The other three green space parks in south Forsyth will open this week as follows:
• Haw Creek Park, 2205 Echols Road: 10 a.m. Thursday
• Chattahoochee Pointe, 5790 Chattahoochee Pointe Drive: 2 p.m. Thursday
• Old Atlanta Park, 810 Nichols Road: 2 p.m. June 29
• Contact: Visit www.forsythco.com/parks for more information.
Leslie Avel said her daughters and their friends had been excitedly awaiting the opening of Caney Creek Preserve next to their neighborhood.
At the ribbon cutting ceremony Friday, the four children stopped playing to watch the official opening of the south Forsyth green space park.
“Now, they want to go to the three others next week,” Avel said of three more county green space parks set to open this month.
Alisa Vladimirova, a friend of Avel’s daughters, said she was sure that Caney Creek would be the best of the four.
“They have a lot of fun things to do, like digging in sand and climbing on nets,” she said.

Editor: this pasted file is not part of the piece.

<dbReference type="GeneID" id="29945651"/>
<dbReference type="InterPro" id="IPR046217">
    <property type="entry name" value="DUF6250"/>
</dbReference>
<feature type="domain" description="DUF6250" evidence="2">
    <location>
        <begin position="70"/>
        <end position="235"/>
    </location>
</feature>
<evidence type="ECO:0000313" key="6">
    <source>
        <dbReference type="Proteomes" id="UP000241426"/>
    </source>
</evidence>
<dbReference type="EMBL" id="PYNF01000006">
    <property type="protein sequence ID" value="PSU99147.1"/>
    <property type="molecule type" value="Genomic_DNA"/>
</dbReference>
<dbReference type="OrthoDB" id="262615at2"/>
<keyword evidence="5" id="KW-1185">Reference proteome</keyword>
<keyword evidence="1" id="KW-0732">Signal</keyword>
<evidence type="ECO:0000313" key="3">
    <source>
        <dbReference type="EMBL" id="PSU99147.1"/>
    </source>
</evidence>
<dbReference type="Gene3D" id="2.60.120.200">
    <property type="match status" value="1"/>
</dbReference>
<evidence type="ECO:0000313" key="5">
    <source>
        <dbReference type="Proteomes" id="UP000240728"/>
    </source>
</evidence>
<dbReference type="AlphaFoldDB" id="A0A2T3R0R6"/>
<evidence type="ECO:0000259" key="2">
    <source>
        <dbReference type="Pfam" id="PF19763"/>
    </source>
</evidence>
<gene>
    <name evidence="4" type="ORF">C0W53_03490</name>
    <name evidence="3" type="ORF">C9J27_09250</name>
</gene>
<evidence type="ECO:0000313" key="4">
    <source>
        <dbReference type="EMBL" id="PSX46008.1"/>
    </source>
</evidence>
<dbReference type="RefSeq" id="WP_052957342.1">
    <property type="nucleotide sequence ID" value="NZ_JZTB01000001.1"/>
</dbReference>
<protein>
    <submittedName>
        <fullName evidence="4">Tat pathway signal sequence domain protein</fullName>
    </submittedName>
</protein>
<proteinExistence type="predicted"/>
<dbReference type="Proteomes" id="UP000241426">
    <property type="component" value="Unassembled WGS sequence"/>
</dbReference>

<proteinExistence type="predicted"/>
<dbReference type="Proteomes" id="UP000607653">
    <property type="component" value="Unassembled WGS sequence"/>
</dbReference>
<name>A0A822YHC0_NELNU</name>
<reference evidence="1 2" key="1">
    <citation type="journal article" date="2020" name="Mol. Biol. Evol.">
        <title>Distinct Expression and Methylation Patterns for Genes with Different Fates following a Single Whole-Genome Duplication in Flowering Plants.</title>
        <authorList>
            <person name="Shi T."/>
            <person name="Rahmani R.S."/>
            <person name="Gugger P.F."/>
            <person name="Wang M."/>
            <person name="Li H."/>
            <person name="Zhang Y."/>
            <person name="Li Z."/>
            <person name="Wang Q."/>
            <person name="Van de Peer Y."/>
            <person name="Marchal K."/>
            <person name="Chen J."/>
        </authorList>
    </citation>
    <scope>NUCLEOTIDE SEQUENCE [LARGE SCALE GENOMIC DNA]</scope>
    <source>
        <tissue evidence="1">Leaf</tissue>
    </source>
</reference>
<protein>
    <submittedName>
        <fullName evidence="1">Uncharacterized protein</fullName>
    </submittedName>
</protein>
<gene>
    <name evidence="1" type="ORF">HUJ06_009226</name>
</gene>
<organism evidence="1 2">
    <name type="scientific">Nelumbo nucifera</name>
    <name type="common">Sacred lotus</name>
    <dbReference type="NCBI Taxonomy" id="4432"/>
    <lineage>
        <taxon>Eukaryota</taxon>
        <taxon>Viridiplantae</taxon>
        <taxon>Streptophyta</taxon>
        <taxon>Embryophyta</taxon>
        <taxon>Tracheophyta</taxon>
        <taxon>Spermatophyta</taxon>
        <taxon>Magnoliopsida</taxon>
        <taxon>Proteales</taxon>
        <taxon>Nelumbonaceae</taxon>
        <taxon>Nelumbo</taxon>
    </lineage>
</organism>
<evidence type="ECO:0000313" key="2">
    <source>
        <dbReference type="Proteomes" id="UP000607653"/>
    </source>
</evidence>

The 63-acre park at 2755 Caney Road includes several unique playground features, a natural amphitheater, two pavilions, dog park and 1.2 miles of walking trails.
Commissioner Brain Tam, the district’s representative, welcomed the opening of the park, which he said is about the community.
“The community wanted this land, the community helped decide how it would be developed, and the community will enjoy it,” Tam said.
He added that in a few hours, the Brookwood Farmer’s Market would hold its first event of the summer, just inside the newly opened gates.
In a few years, Tam said sidewalks approved under the 1-cent sales tax program will run alongside the roads by the park to improve connectivity.
He thanked Forsyth County for its dedication to creating recreation opportunities.
“Just one look around you ought to convince you of that,” Tam said.
Caney Creek is the first of four southern county green space parks to open in a week.
It will be joined by Haw Creek Park and Chattahoochee Pointe, which will debut Thursday and Old Atlanta Park, which will open June 29.
Together, the sites total about 282 acres and were purchased through the county’s $100 million parks, recreation and green space bond, which voters approved in 2008.
Jim Boff, chairman of the county commission, said the bond made the purchase of the property possible and contributed some funding towards its development.
Money from the current 1-cent sales tax revenue and impact fees, which are charged to developers, also funded the park’s development, Boff said.
“What a great park this is,” he said. “What a wonderful addition it will be to our parks and recreation system.”